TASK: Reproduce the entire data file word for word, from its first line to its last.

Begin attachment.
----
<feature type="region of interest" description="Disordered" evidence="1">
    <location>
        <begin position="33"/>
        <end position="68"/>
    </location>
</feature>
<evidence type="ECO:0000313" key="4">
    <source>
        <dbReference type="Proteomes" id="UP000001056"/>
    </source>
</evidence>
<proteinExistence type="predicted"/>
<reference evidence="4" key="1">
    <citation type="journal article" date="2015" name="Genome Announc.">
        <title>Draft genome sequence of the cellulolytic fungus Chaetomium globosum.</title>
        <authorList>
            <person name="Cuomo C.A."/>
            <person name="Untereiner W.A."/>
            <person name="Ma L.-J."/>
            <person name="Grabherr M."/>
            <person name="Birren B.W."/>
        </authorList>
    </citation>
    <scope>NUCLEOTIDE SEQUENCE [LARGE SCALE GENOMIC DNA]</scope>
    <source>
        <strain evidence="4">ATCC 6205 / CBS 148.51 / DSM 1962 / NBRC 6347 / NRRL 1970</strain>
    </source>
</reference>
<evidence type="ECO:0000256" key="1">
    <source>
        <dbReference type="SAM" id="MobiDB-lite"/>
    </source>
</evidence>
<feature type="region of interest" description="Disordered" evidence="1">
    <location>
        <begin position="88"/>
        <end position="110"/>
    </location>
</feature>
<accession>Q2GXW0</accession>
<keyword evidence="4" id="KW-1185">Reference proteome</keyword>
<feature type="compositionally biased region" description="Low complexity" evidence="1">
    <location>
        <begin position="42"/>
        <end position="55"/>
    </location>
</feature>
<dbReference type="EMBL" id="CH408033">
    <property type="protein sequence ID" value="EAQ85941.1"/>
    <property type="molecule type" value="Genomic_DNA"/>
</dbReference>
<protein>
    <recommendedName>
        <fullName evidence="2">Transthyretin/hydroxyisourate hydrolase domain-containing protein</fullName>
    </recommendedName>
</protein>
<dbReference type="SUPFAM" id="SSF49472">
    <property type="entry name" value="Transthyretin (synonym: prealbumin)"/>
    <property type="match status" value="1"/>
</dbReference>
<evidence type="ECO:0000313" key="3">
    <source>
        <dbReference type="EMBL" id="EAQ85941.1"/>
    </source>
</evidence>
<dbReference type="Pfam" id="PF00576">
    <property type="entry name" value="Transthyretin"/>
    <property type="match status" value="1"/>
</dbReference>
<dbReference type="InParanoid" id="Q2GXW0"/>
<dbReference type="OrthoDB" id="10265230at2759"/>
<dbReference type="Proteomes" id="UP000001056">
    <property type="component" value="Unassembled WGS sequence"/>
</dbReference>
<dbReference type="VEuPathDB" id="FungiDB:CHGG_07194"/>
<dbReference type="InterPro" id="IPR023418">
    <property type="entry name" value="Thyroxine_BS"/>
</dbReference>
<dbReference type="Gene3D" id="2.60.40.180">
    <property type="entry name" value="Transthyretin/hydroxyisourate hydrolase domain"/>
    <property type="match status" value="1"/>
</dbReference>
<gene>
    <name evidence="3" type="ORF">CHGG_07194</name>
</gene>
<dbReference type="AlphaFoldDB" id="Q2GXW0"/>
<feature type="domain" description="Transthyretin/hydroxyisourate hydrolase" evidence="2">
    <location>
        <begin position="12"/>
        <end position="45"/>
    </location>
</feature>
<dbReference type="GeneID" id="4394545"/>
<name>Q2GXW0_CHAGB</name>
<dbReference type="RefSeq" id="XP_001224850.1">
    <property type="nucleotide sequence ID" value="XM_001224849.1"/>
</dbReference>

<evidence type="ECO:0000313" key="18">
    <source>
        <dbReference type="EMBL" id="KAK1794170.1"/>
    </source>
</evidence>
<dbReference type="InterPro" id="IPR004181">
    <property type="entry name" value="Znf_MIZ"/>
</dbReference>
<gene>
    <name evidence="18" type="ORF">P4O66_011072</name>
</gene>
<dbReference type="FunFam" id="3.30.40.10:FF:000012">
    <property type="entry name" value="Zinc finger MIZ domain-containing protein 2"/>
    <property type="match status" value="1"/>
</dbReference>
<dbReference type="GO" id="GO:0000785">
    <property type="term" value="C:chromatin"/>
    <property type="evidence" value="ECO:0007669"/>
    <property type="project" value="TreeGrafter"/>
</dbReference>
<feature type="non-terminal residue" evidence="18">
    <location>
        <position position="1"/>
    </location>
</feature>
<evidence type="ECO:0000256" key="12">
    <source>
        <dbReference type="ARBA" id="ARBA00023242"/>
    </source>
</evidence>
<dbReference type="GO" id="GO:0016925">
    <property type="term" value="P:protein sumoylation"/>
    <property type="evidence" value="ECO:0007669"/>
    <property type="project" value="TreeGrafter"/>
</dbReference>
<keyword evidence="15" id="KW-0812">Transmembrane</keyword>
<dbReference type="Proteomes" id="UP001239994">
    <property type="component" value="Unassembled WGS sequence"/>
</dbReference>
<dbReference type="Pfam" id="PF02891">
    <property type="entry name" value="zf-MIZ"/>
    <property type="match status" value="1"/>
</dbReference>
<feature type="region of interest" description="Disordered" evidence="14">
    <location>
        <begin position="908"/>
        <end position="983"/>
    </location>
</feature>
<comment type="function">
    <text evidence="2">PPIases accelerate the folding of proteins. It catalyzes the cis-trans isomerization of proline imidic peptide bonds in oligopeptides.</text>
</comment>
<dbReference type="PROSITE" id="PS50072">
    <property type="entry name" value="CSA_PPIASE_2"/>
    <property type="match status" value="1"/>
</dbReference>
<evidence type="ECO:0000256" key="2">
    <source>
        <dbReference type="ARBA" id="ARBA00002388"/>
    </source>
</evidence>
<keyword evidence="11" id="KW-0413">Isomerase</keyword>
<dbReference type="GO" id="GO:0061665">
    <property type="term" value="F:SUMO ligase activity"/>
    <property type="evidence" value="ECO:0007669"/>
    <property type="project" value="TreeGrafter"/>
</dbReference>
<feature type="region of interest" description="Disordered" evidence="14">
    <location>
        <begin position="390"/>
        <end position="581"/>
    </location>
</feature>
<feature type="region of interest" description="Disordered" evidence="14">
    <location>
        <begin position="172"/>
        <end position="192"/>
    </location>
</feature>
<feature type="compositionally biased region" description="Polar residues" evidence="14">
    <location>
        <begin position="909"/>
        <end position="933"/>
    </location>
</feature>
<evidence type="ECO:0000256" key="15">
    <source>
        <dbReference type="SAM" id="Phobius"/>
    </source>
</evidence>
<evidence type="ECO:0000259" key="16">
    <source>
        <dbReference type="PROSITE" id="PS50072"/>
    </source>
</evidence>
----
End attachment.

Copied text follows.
<feature type="region of interest" description="Disordered" evidence="1">
    <location>
        <begin position="33"/>
        <end position="68"/>
    </location>
</feature>
<evidence type="ECO:0000313" key="4">
    <source>
        <dbReference type="Proteomes" id="UP000001056"/>
    </source>
</evidence>
<proteinExistence type="predicted"/>
<reference evidence="4" key="1">
    <citation type="journal article" date="2015" name="Genome Announc.">
        <title>Draft genome sequence of the cellulolytic fungus Chaetomium globosum.</title>
        <authorList>
            <person name="Cuomo C.A."/>
            <person name="Untereiner W.A."/>
            <person name="Ma L.-J."/>
            <person name="Grabherr M."/>
            <person name="Birren B.W."/>
        </authorList>
    </citation>
    <scope>NUCLEOTIDE SEQUENCE [LARGE SCALE GENOMIC DNA]</scope>
    <source>
        <strain evidence="4">ATCC 6205 / CBS 148.51 / DSM 1962 / NBRC 6347 / NRRL 1970</strain>
    </source>
</reference>
<evidence type="ECO:0000256" key="1">
    <source>
        <dbReference type="SAM" id="MobiDB-lite"/>
    </source>
</evidence>
<feature type="region of interest" description="Disordered" evidence="1">
    <location>
        <begin position="88"/>
        <end position="110"/>
    </location>
</feature>
<accession>Q2GXW0</accession>
<keyword evidence="4" id="KW-1185">Reference proteome</keyword>
<feature type="compositionally biased region" description="Low complexity" evidence="1">
    <location>
        <begin position="42"/>
        <end position="55"/>
    </location>
</feature>
<dbReference type="EMBL" id="CH408033">
    <property type="protein sequence ID" value="EAQ85941.1"/>
    <property type="molecule type" value="Genomic_DNA"/>
</dbReference>
<protein>
    <recommendedName>
        <fullName evidence="2">Transthyretin/hydroxyisourate hydrolase domain-containing protein</fullName>
    </recommendedName>
</protein>
<dbReference type="SUPFAM" id="SSF49472">
    <property type="entry name" value="Transthyretin (synonym: prealbumin)"/>
    <property type="match status" value="1"/>
</dbReference>
<evidence type="ECO:0000313" key="3">
    <source>
        <dbReference type="EMBL" id="EAQ85941.1"/>
    </source>
</evidence>
<dbReference type="Pfam" id="PF00576">
    <property type="entry name" value="Transthyretin"/>
    <property type="match status" value="1"/>
</dbReference>
<dbReference type="InParanoid" id="Q2GXW0"/>
<dbReference type="OrthoDB" id="10265230at2759"/>
<dbReference type="Proteomes" id="UP000001056">
    <property type="component" value="Unassembled WGS sequence"/>
</dbReference>
<dbReference type="VEuPathDB" id="FungiDB:CHGG_07194"/>
<dbReference type="InterPro" id="IPR023418">
    <property type="entry name" value="Thyroxine_BS"/>
</dbReference>
<dbReference type="Gene3D" id="2.60.40.180">
    <property type="entry name" value="Transthyretin/hydroxyisourate hydrolase domain"/>
    <property type="match status" value="1"/>
</dbReference>
<gene>
    <name evidence="3" type="ORF">CHGG_07194</name>
</gene>
<dbReference type="AlphaFoldDB" id="Q2GXW0"/>
<feature type="domain" description="Transthyretin/hydroxyisourate hydrolase" evidence="2">
    <location>
        <begin position="12"/>
        <end position="45"/>
    </location>
</feature>
<dbReference type="GeneID" id="4394545"/>
<name>Q2GXW0_CHAGB</name>
<dbReference type="RefSeq" id="XP_001224850.1">
    <property type="nucleotide sequence ID" value="XM_001224849.1"/>
</dbReference>

<evidence type="ECO:0000313" key="18">
    <source>
        <dbReference type="EMBL" id="KAK1794170.1"/>
    </source>
</evidence>
<dbReference type="InterPro" id="IPR004181">
    <property type="entry name" value="Znf_MIZ"/>
</dbReference>
<gene>
    <name evidence="18" type="ORF">P4O66_011072</name>
</gene>
<dbReference type="FunFam" id="3.30.40.10:FF:000012">
    <property type="entry name" value="Zinc finger MIZ domain-containing protein 2"/>
    <property type="match status" value="1"/>
</dbReference>
<dbReference type="GO" id="GO:0000785">
    <property type="term" value="C:chromatin"/>
    <property type="evidence" value="ECO:0007669"/>
    <property type="project" value="TreeGrafter"/>
</dbReference>
<feature type="non-terminal residue" evidence="18">
    <location>
        <position position="1"/>
    </location>
</feature>
<evidence type="ECO:0000256" key="12">
    <source>
        <dbReference type="ARBA" id="ARBA00023242"/>
    </source>
</evidence>
<dbReference type="GO" id="GO:0016925">
    <property type="term" value="P:protein sumoylation"/>
    <property type="evidence" value="ECO:0007669"/>
    <property type="project" value="TreeGrafter"/>
</dbReference>
<keyword evidence="15" id="KW-0812">Transmembrane</keyword>
<dbReference type="Proteomes" id="UP001239994">
    <property type="component" value="Unassembled WGS sequence"/>
</dbReference>
<dbReference type="Pfam" id="PF02891">
    <property type="entry name" value="zf-MIZ"/>
    <property type="match status" value="1"/>
</dbReference>
<feature type="region of interest" description="Disordered" evidence="14">
    <location>
        <begin position="908"/>
        <end position="983"/>
    </location>
</feature>
<comment type="function">
    <text evidence="2">PPIases accelerate the folding of proteins. It catalyzes the cis-trans isomerization of proline imidic peptide bonds in oligopeptides.</text>
</comment>
<dbReference type="PROSITE" id="PS50072">
    <property type="entry name" value="CSA_PPIASE_2"/>
    <property type="match status" value="1"/>
</dbReference>
<evidence type="ECO:0000256" key="2">
    <source>
        <dbReference type="ARBA" id="ARBA00002388"/>
    </source>
</evidence>
<keyword evidence="11" id="KW-0413">Isomerase</keyword>
<dbReference type="GO" id="GO:0061665">
    <property type="term" value="F:SUMO ligase activity"/>
    <property type="evidence" value="ECO:0007669"/>
    <property type="project" value="TreeGrafter"/>
</dbReference>
<feature type="region of interest" description="Disordered" evidence="14">
    <location>
        <begin position="390"/>
        <end position="581"/>
    </location>
</feature>
<feature type="region of interest" description="Disordered" evidence="14">
    <location>
        <begin position="172"/>
        <end position="192"/>
    </location>
</feature>
<feature type="compositionally biased region" description="Polar residues" evidence="14">
    <location>
        <begin position="909"/>
        <end position="933"/>
    </location>
</feature>
<evidence type="ECO:0000256" key="15">
    <source>
        <dbReference type="SAM" id="Phobius"/>
    </source>
</evidence>
<evidence type="ECO:0000259" key="16">
    <source>
        <dbReference type="PROSITE" id="PS50072"/>
    </source>
</evidence>